Sphinx

Ceremonial Shield of Tutankhamun

Ceremonial Shields of Tutankhamun

Among the military equipment found in the tomb of Tutankhamun were eight shields, four of which are ceremonial and are of openwork wood, incised and gilded. On this shield, a winged sun disk curves around the top, protecting the king who is shown with a scimitar in one hand and holding two lions by their...

Thutmose III as a Sphinx

Thutmose III as a Sphinx

This finely executed representation of Thutmose III as a sphinx is made of extremely hard stone. The transition between the head of the king and the powerful feline body has been masked by the nemes headdress and the stylized lion’s mane which forms a bib-like panel on the chest. A short column of inscription running...

Sphinx of Senusret III

Sphinx of Senusret III

In this magnificent example, the face belongs to Senusret III of 12th Dynasty whose features are very distinctive. With the body of a lion and the head of a human, the sphinx symbolically combined the power of the lion with the image of the reigning king. He wears a pleated linen headcloth, called a nemes...

Chlorite head of a female sphinx with missing inlaid eyes, wig clip visible

Head of female sphinx

Chlorite head of a female sphinx with missing inlaid eyes, wig clip visible. Middle Kingdom, 12th Dynasty, c.1876-1842 B.C. Heliopolis, Egypt. Possibly found within Hadrian’s Villa, Rome, Italy. Brooklyn Museum. 56.85 Small details sometimes provide crucial clues to understanding a sculpture. On this object, for example, the back of the wig extends horizontally instead of...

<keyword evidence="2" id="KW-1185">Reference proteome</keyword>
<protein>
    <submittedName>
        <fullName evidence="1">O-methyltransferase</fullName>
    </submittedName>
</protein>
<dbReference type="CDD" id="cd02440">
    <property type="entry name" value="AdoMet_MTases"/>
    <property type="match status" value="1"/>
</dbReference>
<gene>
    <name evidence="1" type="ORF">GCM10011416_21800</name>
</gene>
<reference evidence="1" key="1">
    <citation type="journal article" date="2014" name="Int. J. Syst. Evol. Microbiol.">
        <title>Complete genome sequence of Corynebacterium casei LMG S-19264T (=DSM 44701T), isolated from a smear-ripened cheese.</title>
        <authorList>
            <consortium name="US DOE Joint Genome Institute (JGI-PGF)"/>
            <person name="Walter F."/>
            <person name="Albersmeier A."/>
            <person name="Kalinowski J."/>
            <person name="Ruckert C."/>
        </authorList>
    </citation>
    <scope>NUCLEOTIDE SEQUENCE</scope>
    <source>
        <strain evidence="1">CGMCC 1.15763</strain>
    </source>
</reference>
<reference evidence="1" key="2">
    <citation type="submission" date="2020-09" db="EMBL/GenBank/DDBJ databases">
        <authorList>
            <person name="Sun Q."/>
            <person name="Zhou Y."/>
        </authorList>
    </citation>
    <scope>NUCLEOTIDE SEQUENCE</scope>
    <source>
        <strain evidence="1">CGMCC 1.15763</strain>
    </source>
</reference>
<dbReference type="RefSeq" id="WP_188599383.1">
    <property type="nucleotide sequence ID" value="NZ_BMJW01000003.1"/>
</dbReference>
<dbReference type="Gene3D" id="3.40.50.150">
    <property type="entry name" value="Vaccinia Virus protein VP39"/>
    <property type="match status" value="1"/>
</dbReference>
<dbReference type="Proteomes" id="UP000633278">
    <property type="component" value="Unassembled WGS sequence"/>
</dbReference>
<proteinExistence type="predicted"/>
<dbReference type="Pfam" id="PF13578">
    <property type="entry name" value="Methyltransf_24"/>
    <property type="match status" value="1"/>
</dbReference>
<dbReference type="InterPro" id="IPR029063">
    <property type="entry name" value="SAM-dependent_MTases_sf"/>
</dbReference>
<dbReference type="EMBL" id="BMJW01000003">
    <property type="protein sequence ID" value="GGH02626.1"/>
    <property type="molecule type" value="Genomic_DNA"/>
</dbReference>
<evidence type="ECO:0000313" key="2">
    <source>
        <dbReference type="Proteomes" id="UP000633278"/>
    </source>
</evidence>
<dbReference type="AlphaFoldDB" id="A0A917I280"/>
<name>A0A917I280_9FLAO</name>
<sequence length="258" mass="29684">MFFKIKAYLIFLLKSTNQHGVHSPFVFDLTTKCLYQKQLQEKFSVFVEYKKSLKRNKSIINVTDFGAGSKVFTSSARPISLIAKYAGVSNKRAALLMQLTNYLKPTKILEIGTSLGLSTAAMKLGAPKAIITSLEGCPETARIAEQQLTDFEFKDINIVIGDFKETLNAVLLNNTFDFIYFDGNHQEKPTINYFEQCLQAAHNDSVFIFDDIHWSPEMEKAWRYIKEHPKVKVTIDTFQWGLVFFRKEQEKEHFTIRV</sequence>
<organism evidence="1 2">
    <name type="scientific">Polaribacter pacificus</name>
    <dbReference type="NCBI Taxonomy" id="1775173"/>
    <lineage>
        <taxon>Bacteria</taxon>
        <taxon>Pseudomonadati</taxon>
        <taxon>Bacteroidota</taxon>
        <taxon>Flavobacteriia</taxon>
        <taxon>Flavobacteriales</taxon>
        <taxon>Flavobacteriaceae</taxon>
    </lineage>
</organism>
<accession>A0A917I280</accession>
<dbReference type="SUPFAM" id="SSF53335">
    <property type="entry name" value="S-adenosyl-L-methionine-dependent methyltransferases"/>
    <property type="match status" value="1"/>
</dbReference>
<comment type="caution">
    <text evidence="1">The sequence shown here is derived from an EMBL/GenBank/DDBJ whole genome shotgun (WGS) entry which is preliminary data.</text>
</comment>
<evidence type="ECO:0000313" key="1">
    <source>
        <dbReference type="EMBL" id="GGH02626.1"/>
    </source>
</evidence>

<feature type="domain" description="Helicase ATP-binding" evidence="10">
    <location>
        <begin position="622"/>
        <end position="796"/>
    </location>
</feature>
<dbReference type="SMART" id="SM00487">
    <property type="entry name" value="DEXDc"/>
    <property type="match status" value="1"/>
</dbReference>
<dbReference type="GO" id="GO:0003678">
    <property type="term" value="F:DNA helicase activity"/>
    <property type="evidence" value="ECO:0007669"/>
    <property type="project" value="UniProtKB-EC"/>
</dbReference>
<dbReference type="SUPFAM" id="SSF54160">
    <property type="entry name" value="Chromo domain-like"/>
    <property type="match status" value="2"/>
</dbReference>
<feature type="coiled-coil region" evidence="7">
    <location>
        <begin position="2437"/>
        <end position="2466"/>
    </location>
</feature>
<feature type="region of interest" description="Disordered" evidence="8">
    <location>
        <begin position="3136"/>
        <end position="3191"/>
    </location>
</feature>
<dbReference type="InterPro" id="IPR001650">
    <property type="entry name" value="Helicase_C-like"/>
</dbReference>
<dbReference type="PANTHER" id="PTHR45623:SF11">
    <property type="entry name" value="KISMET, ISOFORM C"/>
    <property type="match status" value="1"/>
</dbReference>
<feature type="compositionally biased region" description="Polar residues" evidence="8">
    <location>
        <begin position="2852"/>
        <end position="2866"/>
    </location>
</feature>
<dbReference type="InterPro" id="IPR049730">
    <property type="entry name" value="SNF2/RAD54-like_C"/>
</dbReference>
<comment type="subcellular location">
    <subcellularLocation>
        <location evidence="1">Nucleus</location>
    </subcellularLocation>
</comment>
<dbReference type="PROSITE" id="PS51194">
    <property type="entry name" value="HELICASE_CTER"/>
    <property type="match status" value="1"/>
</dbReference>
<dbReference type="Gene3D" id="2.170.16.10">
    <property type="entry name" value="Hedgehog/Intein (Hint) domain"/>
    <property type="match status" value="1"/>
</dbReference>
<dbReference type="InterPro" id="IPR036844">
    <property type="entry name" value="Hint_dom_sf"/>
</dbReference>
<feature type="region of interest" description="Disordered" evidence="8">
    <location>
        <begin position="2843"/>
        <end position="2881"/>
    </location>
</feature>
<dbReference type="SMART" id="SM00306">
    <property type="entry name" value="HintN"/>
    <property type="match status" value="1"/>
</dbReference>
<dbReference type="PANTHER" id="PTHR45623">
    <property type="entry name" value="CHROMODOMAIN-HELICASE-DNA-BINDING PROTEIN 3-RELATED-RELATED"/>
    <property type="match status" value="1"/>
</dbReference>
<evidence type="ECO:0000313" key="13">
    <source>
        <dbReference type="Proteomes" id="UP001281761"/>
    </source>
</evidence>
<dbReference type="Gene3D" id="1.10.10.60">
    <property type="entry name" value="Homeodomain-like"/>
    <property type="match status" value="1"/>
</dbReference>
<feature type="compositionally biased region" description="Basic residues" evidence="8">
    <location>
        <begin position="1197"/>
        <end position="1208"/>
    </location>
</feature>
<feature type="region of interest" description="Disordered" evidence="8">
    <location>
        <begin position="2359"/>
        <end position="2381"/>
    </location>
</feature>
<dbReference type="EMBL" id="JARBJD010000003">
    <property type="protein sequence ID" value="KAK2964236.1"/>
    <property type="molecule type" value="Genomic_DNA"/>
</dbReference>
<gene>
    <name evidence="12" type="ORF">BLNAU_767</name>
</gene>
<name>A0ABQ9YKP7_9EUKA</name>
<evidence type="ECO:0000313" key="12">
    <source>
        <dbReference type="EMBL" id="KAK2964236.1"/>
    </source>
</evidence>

The Sphinx of Memphis, 1920s

The Sphinx of Memphis, 1920s

This sphinx was unearthed in 1912 by Flinders Petrie near the remains of Memphis. It is one of the largest monuments ever made from Egyptian alabaster. Sphinxes are often guards or protectors of ancient Egyptian sacred places. Some represent kings (pharaohs), with their human faces attached to the body of a lion – an animal...

Sphinx of Queen Hatshepsut

Granite Sphinx of Hatshepsut

The granite sphinx of Hatshepsut is carved in a fairly classical pose, in a similar manner to the Middle Kingdom sphinxes of Amenemhat III. The front legs extend forward and the tail curls around the right hind leg. The sphinx is a portrait of Hatshepsut with the elegant feminine features of all her statues: almond-shaped...

Sphinx of King Thutmose III

Sphinx of Thutmose III

Granodiorite statue of King Thutmose III depicted as a sphinx. The sphinx depicts the king reclining on the Nine bows, which represent the traditional enemies of Egypt brought to submission. The sculpture once stood in the Karnak Temple Complex near Thebes. However, it was discovered in 1903 buried with thousands of statues, steles, amulets, inlay...

Great Sphinx of Giza, 1931

The Great Sphinx of Giza, 1931

The head of the Sphinx of Giza is encased in scaffolding and works are under way excavating the body. Early 20th-century excavation at the Giza Necropolis. An earlier Sphinx excavation was marked by the Dream Stele (around 1401 BC) of Thutmose IV, at lower center. The granite altar (bottom) between the Sphinx’s paws dates from...

Sphinx of Queen Hatshepsut

Sphinx of Hatshepsut

As a sphinx, Hatshepsut displays a lion’s mane and a king’s beard. Hatshepsut ruled as a man, not as a woman, and for this reason her royal protocols and titles are always written without the feminine qualification, which is the “T” letter in hieroglyphs. This is the case in the text inscribed on the base...

Sphinx of Hatshepsut

Hatshepsut as a Sphinx

The reconstructed sections of the sphinx of Hatshepsut have been cast from an almost identical, but more complete companion piece now in Cairo. The two small limestone sphinxes may have been on either side of the entrance to the upper terrace of Hatshepsut’s mortuary temple at Deir el-Bahari. The head of this sphinx differs markedly...